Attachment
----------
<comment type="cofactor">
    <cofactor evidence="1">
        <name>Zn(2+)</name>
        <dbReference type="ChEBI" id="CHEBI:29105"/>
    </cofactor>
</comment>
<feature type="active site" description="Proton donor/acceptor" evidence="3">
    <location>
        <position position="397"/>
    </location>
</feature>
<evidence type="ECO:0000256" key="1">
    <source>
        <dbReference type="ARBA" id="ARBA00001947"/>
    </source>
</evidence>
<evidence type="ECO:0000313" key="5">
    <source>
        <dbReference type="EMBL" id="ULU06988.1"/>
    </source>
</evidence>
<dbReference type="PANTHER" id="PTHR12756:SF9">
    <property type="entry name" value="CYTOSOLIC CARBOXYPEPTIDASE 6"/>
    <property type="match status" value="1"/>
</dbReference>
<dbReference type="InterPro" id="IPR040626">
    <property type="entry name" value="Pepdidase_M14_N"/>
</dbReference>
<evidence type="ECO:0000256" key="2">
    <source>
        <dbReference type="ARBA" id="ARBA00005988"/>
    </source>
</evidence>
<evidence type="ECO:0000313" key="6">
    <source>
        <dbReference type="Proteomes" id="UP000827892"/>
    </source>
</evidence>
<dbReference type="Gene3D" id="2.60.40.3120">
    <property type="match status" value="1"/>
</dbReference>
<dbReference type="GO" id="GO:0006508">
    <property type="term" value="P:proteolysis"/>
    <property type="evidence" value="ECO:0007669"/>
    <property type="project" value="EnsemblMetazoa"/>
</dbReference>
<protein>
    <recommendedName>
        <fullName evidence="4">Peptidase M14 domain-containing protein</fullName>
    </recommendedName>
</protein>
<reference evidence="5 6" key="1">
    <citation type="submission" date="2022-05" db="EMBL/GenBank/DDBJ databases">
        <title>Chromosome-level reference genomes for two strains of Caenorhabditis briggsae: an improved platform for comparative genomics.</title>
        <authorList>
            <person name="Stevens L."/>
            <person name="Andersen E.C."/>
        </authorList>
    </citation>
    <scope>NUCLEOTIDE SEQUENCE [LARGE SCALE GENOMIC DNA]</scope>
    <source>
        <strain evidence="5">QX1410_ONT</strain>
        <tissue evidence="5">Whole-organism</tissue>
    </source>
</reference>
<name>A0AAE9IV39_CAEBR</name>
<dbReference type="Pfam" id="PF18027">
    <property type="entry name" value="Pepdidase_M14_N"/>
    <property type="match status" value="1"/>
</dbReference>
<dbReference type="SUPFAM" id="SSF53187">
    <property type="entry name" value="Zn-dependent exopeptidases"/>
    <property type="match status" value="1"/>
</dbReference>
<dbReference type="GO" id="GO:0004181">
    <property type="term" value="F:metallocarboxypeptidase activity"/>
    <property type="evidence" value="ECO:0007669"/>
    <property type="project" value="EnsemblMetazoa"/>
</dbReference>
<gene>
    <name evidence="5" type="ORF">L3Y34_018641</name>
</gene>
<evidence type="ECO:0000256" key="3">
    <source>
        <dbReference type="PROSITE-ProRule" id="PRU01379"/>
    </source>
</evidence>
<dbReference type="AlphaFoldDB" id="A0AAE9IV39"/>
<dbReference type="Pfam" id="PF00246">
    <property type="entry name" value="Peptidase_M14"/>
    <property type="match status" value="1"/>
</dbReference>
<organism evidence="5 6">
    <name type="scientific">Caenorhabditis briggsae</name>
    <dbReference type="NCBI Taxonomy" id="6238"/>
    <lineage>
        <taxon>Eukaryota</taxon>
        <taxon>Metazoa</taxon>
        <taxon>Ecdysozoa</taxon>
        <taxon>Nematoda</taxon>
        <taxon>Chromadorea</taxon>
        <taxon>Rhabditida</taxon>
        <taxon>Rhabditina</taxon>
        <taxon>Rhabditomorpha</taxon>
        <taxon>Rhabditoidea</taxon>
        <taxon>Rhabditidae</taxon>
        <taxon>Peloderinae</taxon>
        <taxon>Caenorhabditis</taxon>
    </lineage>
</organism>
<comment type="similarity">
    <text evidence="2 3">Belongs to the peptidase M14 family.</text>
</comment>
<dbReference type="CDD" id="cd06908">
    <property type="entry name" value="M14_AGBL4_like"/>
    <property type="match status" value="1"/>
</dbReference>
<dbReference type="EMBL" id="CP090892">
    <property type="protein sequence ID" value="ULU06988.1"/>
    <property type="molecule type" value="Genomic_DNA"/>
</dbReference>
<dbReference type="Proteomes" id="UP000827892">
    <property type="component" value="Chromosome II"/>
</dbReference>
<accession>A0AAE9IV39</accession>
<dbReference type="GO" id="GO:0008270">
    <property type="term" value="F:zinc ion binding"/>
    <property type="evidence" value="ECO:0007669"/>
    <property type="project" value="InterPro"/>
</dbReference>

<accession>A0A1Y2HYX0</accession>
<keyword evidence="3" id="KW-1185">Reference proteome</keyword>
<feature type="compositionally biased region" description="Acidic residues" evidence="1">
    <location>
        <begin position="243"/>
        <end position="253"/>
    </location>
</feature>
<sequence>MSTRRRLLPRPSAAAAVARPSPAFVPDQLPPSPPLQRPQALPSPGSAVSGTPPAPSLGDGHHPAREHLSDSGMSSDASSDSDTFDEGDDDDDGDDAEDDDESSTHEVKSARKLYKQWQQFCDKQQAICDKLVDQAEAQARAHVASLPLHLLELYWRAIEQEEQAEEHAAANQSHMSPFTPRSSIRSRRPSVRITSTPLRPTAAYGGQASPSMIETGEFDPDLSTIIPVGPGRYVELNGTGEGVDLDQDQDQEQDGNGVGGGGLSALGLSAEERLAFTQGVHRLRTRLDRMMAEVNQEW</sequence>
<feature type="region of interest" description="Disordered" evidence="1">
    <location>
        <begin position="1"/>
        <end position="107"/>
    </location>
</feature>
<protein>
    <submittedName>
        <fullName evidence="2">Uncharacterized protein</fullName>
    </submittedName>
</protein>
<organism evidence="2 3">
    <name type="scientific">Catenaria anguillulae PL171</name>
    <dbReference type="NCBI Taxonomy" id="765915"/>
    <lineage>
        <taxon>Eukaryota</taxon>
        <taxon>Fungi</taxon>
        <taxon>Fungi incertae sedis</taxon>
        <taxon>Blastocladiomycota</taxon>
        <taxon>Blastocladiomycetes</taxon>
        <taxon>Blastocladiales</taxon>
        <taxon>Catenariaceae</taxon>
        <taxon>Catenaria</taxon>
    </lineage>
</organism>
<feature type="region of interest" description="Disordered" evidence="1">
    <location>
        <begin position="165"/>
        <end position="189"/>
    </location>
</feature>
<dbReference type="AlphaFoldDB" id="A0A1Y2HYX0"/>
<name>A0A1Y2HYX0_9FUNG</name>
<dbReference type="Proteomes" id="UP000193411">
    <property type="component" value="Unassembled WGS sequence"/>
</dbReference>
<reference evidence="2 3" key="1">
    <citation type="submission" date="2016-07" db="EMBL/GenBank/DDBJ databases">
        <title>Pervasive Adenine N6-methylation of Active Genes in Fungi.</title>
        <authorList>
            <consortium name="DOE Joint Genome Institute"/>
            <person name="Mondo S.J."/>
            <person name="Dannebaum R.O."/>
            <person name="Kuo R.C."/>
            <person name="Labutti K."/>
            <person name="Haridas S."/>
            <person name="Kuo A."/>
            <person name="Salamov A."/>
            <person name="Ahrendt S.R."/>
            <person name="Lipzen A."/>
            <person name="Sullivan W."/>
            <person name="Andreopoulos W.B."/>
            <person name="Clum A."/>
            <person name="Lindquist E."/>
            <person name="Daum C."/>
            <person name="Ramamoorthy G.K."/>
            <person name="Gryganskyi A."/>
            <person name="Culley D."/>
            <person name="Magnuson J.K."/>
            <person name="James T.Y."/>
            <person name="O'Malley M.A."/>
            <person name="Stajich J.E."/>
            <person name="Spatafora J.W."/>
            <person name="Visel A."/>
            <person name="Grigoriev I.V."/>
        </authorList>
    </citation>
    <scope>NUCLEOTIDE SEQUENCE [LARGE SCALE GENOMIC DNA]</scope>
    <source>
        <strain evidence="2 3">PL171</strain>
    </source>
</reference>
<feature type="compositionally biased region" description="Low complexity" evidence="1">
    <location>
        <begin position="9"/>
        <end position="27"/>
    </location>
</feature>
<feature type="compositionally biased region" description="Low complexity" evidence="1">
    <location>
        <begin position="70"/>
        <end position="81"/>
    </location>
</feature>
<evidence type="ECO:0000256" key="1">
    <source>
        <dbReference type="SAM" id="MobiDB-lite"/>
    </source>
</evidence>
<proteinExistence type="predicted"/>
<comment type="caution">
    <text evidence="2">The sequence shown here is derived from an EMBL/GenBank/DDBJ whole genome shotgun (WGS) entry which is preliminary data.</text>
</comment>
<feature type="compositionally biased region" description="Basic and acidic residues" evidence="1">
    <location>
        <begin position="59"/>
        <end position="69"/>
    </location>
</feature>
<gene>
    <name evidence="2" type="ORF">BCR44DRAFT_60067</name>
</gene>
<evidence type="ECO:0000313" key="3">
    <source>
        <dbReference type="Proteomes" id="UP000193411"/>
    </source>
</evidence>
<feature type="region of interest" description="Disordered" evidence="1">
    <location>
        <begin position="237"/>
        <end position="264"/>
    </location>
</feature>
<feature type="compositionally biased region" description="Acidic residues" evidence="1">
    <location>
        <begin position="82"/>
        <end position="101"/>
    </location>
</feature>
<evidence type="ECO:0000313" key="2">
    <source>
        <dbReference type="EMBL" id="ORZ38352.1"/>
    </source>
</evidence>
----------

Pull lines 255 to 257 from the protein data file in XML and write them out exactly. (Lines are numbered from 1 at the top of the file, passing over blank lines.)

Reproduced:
        <begin position="82"/>
        <end position="101"/>
    </location>